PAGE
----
Filed under: Wildlife — Jodi Peterson at 10:52 am on Tuesday, June 5, 2007
Bobcat skins should be bought and sold in the global marketplace without restriction, say U.S. representatives of the Convention on International Trade in Endangered Species in Wild Flora and Fauna (CITES). According to Greenwire, during the 14th annual meeting of CITES this week in the Netherlands, the U.S. will propose removing the North American bobcat from "an international list of endangered species protected by export and import controls":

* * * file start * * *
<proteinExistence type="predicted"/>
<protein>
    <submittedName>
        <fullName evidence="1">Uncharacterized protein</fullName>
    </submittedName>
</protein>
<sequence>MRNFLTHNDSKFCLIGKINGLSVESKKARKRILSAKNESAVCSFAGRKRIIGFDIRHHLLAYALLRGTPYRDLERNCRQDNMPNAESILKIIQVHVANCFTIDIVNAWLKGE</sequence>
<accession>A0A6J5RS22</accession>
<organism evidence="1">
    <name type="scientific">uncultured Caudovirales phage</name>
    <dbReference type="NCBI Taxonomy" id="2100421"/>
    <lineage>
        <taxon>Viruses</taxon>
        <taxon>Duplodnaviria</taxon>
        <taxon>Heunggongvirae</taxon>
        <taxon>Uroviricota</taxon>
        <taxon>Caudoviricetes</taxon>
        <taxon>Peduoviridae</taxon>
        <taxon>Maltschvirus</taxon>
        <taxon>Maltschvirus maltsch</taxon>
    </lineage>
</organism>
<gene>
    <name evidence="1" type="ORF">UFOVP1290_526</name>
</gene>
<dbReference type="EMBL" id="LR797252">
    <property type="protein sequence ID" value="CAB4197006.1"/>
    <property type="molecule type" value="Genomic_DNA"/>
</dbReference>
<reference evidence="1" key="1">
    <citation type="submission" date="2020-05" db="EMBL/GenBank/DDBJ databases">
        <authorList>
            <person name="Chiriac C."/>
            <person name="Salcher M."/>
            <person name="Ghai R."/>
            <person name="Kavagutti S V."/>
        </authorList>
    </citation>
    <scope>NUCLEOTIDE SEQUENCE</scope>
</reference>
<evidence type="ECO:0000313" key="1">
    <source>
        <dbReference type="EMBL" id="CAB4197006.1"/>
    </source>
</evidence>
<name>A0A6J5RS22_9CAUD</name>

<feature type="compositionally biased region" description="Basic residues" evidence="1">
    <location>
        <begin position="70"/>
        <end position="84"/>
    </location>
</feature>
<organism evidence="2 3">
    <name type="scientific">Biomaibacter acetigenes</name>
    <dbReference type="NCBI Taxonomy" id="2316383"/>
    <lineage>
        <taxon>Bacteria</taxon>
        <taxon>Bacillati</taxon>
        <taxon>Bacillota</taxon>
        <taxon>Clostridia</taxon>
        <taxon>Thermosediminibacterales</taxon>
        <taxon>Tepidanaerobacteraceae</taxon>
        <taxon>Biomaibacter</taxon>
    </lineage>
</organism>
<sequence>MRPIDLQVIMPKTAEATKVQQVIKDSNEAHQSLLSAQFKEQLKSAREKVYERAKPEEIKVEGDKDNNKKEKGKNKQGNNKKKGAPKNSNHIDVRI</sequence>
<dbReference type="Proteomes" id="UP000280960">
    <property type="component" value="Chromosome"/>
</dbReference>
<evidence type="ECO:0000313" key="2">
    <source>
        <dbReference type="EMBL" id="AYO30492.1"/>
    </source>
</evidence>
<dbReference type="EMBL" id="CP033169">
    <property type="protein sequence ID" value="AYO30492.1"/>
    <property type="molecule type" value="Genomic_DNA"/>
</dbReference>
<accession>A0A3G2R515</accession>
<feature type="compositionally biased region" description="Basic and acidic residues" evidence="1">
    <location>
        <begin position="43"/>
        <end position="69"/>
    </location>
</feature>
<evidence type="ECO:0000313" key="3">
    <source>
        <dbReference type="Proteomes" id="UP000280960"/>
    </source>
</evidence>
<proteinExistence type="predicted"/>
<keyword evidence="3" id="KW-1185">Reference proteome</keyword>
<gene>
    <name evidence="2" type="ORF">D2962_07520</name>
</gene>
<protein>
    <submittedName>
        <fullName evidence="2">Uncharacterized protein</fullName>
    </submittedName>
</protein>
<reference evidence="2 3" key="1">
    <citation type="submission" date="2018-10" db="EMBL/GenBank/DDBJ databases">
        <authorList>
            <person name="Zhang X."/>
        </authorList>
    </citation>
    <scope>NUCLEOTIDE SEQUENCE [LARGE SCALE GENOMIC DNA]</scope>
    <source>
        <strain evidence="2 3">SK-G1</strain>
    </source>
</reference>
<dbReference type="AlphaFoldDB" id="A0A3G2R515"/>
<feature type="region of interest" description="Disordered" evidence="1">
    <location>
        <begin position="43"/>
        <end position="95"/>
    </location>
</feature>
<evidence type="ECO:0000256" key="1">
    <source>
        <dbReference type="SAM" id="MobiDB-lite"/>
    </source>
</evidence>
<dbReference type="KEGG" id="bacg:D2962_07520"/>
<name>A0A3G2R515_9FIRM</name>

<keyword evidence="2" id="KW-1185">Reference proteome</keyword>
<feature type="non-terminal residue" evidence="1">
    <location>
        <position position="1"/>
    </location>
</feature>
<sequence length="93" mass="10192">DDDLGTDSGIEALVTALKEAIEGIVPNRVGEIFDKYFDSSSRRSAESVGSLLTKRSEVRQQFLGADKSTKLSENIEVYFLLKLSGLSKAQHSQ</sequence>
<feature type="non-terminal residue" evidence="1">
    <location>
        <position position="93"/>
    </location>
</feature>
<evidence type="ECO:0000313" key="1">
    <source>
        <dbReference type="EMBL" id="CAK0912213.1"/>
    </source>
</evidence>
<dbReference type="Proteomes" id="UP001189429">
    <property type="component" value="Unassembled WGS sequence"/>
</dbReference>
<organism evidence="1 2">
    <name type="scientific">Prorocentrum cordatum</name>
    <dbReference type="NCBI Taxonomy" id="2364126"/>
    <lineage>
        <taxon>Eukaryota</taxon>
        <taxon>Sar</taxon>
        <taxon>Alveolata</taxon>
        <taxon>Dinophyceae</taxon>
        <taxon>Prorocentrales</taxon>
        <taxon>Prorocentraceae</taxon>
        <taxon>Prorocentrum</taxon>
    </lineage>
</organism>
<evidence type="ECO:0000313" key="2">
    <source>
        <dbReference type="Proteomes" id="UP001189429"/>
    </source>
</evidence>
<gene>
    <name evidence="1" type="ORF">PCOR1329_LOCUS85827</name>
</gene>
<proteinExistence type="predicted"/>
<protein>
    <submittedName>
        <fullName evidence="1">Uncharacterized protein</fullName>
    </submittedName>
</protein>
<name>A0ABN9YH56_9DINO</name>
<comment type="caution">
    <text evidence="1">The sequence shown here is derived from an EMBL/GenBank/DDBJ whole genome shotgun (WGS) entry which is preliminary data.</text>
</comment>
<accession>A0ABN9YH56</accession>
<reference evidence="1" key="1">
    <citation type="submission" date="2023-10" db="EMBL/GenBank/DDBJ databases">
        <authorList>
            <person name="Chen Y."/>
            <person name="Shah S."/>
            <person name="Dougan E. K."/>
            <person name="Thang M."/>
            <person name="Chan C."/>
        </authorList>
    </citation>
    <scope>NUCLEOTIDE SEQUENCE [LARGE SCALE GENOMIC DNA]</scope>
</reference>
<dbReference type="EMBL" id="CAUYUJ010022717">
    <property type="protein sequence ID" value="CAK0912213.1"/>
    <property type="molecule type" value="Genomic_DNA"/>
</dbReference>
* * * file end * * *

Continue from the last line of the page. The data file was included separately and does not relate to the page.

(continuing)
They argue that traders generally prefer products from other large cats, and that populations of the bobcat, last calculated to range somewhere between 725,000 to over 1 million animals in the United States, are secure.
This proposal seems dangerously short-sighted, given the recent huge spike in demand for bobcat pelts in Asia, which is increasing trapping of the cats in the West (see our earlier blog entry on the subject here). And, looking abroad, another species potentially threatened by CITES changes is the elephant; some African countries are pushing to lift the ivory trading ban. But global trade must go on...